Ant and Dec speak out against ‘London-centric’ TV industry

Ant and Dec speak out against 'London-centric' TV industry


Ant and Dec have spoken out against Britain’s TV industry (Picture: ITV/REX)Anthony McPartlin and Declan Donnelly have spoken out against the ‘London-centric’ nature of the TV industry.
The two lads from Newcastle met on the set of CBBC show, Byker Grove, and became best friends when they were just 13 years old. They have both had illustrious careers since then.
However, they’ve now claimed that the industry has become a lot less accessible for young people compared to when they were teenagers.
The I’m a Celebrity… Get Me Out of Here! hosts explained that when they were growing up the idea of making it in the TV business didn’t seem like a wayward dream.
Ant told The Telegraph that this was helped by the fact that shows like Auf Wiedersehen Pet and Jossy’s Giants were being filmed up the road from where they lived.
‘You read the stories of the bands going up from London on the train, getting absolutely trolleyed, and giving some of the best performances. It felt like TV was an accessible place for two lads from Newcastle. These days that seems to have gone by the wayside,’ he said.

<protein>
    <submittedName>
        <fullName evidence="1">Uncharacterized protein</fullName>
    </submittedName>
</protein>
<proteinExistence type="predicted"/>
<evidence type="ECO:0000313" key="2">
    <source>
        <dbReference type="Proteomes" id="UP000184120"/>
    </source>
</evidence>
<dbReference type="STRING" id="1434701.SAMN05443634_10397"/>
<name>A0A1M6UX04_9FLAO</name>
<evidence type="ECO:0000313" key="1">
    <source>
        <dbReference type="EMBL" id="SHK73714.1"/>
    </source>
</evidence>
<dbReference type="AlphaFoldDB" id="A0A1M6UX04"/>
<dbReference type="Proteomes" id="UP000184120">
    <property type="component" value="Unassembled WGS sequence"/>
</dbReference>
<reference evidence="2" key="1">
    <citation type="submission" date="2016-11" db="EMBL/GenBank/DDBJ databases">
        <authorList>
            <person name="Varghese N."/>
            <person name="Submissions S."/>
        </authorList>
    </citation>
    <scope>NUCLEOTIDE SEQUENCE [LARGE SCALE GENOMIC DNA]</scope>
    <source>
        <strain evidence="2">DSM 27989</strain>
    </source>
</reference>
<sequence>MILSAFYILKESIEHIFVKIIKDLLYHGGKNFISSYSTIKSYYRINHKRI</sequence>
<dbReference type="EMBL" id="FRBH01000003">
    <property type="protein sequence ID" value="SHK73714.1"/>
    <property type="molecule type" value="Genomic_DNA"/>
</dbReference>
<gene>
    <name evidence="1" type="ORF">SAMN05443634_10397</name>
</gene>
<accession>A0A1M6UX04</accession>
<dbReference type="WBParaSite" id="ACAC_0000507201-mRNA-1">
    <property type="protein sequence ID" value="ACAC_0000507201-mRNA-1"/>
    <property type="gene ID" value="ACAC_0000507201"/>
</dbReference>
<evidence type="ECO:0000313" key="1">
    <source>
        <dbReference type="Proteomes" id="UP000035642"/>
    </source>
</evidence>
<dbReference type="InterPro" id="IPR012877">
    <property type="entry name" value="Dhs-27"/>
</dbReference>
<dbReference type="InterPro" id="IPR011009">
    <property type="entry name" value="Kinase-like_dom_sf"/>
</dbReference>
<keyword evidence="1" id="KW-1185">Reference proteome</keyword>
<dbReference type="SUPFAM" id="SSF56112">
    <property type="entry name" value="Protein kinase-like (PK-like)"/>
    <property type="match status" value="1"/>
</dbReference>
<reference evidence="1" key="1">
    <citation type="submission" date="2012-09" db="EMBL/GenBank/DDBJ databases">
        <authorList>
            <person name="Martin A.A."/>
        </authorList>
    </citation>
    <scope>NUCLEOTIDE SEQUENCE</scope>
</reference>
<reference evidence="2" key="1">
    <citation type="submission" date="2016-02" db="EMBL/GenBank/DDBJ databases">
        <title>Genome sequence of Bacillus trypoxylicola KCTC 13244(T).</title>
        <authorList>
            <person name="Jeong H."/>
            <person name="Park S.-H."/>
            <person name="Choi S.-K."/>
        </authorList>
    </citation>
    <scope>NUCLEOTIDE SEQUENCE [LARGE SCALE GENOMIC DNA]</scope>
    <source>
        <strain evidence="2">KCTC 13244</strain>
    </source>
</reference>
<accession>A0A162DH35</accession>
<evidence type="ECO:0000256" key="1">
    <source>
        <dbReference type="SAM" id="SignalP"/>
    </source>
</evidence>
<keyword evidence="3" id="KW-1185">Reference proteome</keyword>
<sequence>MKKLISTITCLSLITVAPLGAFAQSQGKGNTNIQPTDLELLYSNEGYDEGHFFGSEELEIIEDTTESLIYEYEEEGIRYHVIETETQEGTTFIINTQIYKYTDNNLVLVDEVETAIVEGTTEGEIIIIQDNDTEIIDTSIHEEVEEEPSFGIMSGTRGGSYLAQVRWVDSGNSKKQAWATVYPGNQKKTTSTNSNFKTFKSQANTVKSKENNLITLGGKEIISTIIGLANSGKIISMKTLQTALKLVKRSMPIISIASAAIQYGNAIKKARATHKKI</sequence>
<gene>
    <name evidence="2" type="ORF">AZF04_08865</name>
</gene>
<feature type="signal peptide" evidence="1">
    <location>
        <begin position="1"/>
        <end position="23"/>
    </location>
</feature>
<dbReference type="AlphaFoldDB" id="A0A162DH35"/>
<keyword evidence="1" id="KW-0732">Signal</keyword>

Ant and Dec believe being on TV used to be more of an accessible dream (Picture: ITV/REX)Dec added: ‘TV got very London-centric in the 1990s/early Noughties. The energy it brings to a city if you’ve got a good media hub – when we were growing up it was all around us. I think that stopped and we’d like to try and bring a bit of that back.’
Ant and Dec have teamed up with the Prince’s Trust for Making it in Media, a new initiative aimed at giving young people from all walks of life a foothold in the television industry.
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The programme will provide career advice, grants, and meetings with prospective employers to 16- to 25-year-olds who are not in schooling, jobs, or training.
Dec hopes that this initiative will provide them with a new set of skills to work with and will bring ‘a fresh set of eyes’ to the work they do.
‘If broadcasters want younger viewers, get young people in to make programmes, in front of or behind the cameras. Otherwise they stay on social media and TV runs the risk of losing them completely,’ he said.
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